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GW’s 2016 Wild West Road Trip: 28 days, 7700 miles, 8 states, and 10 national

GW’s 2016 Wild West Road Trip

August 15 – September 11, 2016

28 days, 7700 miles, 8 states, and 10 national parks

Published by Gary J. Wolff at Shakespir

Front cover photo: North Rim of the Grand Canyon,
taken Sept. 2, 2016 from the Cape Royal scenic overlook

Copyright January 2017 Gary J. Wolff

Shakespir Edition, License Notes

Thank you for downloading this eBook. You are welcome to share it with your friends. This book may be reproduced, copied, and distributed for non-commercial purposes, provided the book remains in its complete original form. If you enjoyed this book, please return to your favorite eBook retailer to discover other works by this author. Thank you for your support

DEDICATION

Dedicated to all the countless, hearty souls in the hospitality industry who cheerfully and graciously devote their livelihood to attending to every need of us tourists who visit their facilities. In particular, I’d like to tip my hat especially to the all the wonderful rangers in both the National Park Service and U.S Forest Service who are true professionals, answering all of our questions and helping make our sightseeing trips more enjoyable!

Table of Contents

GW’s 2016 Wild West Road Trip

Introduction

Day 1, August 15, 2016, Houston to Big Bend National Park, Texas

Day 2, August 16, 2016, Big Bend National Park to McDonald Observatory, Texas

Day 3, August 17, 2016, McDonald Observatory, Texas to Ruidoso, New Mexico

Day 4, August 18, 2016, Ruidoso to Cowles, New Mexico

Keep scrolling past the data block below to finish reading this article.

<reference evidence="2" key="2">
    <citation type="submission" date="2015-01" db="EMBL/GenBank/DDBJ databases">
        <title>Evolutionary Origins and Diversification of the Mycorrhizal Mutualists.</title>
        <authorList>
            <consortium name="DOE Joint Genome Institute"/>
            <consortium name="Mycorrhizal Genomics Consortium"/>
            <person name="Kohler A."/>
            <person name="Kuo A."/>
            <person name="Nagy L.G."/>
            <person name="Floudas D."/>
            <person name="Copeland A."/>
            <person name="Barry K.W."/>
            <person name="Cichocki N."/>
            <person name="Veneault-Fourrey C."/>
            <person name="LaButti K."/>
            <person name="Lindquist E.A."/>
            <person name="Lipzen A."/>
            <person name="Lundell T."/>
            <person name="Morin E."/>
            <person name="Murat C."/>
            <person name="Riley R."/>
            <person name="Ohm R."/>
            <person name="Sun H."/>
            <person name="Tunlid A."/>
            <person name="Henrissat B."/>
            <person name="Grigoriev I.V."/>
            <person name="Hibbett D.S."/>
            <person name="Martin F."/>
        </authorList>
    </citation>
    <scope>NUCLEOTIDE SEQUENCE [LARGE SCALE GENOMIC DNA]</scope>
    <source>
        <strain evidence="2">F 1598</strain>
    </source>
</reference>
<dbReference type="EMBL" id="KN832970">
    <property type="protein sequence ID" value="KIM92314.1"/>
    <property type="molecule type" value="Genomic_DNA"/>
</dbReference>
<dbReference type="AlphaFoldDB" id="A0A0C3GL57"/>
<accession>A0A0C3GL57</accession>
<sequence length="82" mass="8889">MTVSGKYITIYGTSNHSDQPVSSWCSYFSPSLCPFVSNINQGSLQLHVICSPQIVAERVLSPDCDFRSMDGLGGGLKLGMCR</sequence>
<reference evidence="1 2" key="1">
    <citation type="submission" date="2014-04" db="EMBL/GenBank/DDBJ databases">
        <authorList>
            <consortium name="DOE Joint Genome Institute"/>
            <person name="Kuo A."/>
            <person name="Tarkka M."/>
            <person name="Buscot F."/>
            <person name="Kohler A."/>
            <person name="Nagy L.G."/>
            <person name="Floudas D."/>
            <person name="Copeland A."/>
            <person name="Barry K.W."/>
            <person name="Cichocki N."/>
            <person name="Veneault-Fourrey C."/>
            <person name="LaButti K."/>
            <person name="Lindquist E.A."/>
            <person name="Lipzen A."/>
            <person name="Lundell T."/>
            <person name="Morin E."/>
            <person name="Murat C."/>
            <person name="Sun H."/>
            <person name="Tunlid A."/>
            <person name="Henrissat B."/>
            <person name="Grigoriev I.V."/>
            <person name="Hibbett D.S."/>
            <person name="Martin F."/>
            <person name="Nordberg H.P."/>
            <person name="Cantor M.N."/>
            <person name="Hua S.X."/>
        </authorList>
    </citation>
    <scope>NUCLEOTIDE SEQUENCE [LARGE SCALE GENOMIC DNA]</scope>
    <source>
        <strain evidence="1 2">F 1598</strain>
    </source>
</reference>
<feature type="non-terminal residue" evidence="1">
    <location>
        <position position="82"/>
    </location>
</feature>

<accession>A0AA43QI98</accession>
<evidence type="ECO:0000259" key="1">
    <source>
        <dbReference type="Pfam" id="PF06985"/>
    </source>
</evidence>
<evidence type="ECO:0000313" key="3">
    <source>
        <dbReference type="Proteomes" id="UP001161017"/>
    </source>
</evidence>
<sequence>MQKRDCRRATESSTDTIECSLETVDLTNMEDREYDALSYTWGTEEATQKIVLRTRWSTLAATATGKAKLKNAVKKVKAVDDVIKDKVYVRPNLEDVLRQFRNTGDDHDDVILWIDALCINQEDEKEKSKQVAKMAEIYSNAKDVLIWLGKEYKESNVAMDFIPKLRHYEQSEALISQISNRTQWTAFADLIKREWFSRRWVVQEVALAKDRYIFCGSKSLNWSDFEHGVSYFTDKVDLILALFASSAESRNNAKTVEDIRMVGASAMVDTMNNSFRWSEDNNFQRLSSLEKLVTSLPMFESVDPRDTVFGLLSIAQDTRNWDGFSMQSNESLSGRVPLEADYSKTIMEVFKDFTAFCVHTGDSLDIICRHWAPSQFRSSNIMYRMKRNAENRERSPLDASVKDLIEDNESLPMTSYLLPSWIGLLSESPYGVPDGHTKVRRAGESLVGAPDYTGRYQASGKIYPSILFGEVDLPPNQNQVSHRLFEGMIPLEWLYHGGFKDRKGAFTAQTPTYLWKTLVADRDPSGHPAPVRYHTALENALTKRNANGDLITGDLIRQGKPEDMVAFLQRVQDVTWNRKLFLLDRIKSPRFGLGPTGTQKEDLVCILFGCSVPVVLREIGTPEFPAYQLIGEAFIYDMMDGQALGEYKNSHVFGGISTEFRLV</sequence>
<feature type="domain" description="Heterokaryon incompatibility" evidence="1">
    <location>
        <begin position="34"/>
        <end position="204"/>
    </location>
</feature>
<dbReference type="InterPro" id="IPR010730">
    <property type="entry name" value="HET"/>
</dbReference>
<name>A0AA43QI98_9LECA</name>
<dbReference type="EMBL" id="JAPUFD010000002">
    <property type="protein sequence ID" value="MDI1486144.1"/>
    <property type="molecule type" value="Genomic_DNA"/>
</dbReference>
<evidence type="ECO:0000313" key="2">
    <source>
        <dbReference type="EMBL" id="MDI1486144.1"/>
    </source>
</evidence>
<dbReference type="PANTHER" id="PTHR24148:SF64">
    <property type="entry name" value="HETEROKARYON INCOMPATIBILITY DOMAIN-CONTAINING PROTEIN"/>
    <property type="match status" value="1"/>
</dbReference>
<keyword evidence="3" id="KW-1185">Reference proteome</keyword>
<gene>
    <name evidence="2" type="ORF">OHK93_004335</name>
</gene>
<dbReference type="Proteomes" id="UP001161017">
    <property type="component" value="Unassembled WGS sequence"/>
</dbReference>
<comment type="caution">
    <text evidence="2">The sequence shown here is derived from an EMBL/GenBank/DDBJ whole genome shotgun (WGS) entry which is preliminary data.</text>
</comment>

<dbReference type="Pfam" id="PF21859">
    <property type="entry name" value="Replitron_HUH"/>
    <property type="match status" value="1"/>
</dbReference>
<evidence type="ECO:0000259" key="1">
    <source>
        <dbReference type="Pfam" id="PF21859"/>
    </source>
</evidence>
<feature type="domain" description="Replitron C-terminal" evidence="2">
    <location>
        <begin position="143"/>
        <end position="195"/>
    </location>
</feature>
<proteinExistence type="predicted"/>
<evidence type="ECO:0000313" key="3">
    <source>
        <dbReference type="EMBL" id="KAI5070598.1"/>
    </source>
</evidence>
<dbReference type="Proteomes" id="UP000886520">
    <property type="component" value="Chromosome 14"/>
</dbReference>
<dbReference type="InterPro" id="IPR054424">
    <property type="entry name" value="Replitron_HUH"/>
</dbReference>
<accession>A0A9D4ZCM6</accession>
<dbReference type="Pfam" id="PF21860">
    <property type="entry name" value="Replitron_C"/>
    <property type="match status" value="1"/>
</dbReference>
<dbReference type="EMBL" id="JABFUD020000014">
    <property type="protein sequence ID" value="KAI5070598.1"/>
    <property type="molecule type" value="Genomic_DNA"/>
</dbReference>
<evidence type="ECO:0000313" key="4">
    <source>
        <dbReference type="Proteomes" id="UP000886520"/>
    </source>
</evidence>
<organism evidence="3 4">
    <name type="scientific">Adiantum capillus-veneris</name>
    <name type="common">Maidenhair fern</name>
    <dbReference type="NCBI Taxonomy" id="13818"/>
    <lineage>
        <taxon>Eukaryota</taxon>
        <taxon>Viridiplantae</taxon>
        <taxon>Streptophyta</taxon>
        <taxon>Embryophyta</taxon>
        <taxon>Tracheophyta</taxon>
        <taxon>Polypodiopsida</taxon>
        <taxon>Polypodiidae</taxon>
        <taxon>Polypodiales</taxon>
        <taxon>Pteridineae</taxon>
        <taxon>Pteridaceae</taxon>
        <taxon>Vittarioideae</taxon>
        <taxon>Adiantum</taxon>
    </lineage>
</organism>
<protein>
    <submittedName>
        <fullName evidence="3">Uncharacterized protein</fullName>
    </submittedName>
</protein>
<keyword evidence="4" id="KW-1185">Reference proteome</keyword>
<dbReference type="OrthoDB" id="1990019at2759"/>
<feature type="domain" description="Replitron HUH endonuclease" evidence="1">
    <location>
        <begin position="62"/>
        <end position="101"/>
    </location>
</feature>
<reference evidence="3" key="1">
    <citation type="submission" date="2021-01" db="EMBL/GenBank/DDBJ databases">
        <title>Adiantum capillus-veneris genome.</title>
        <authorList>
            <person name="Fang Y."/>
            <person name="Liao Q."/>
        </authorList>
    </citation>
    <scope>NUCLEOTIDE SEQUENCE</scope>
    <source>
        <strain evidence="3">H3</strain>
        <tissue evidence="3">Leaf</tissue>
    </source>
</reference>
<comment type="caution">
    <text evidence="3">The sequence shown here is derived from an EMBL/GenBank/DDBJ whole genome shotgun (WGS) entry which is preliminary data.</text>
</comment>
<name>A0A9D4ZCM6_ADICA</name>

Day 5, August 19, 2016, Cowles, New Mexico to Walsenburg, Colorado

Day 6, August 20, 2016, Walsenburg to Steamboat Springs, Colorado

Day 7, August 21, 2016, Steamboat Springs, Colorado

Day 8, August 22, 2016, Steamboat Springs, Colorado

Day 9, August 23, 2016, Steamboat Springs, Colorado to Pinedale, Wyoming

Day 10, August 24, 2016, Pinedale to Yellowstone National Park, Wyoming

Day 11, August 25, 2016, Yellowstone National Park, Wyoming to Glacier National Park, Montana

Day 12, August 26, 2016, East Glacier Park to Logan Pass, Montana and back

Day 13, August 27, 2016, East Glacier Park to Browning and Two Medicine Lake, Montana and back

Day 14, August 28, 2016, East Glacier Park, Montana to Spirit Lake, Idaho

Day 15, August 29, 2016, Spirit Lake to Craters of the Moon National Monument, Idaho

Day 16, August 30, 2016, Craters of the Moon National Monument, Idaho to Arches National Park, Utah

Day 17, August 31, 2016, Arches National Park and Canyonlands National Park, Utah

Day 18, September 1, 2016, Arches National Park, Montana to Grand Canyon North Rim, Arizona

Day 19, September 2, 2016, Grand Canyon North Rim, Arizona

Day 20, September 3, 2016, Grand Canyon North Rim to Phoenix, Arizona

Day 21, September 4, 2016, Phoenix, Arizona

Day 22, September 5, 2016, Phoenix, Arizona

Day 23, September 6, 2016, Phoenix, Arizona to Silver City, New Mexico

Day 24, September 7, 2016, Silver City, New Mexico

Day 26, September 9, 2016, Kerrville, Texas

Day 27, September 10, 2016, Kerrville, Texas

Day 28, September 11, 2016, Kerrville to Houston, Texas

Final Wrap-up

Introduction

Dang! I was hoping to try my hand at my first-ever “enhanced eBook” (with audio/video) so I could incorporate some clips from my 43-minute road trip video into this eBook.

But although some online eBook creators allow indie authors to embed interactive features like audio, video, hyperlinks, and image pop-ups into their eBooks, at the time of this writing, these features are currently available only on some 3rd generation or newer tablets and on free reading apps for Android phones and Android tablets…. and so are NOT available on free reading apps for iPad and iPhone, my mobile devices of choice.

Oh well, I’ll have to give that a shot sometime in the future as the technology develops! As a fallback plan, 34 of the video links in this eBook will take to you to the exact minutes:seconds (00:00) timestamp in my road trip video at YouTube pertaining to the referenced text.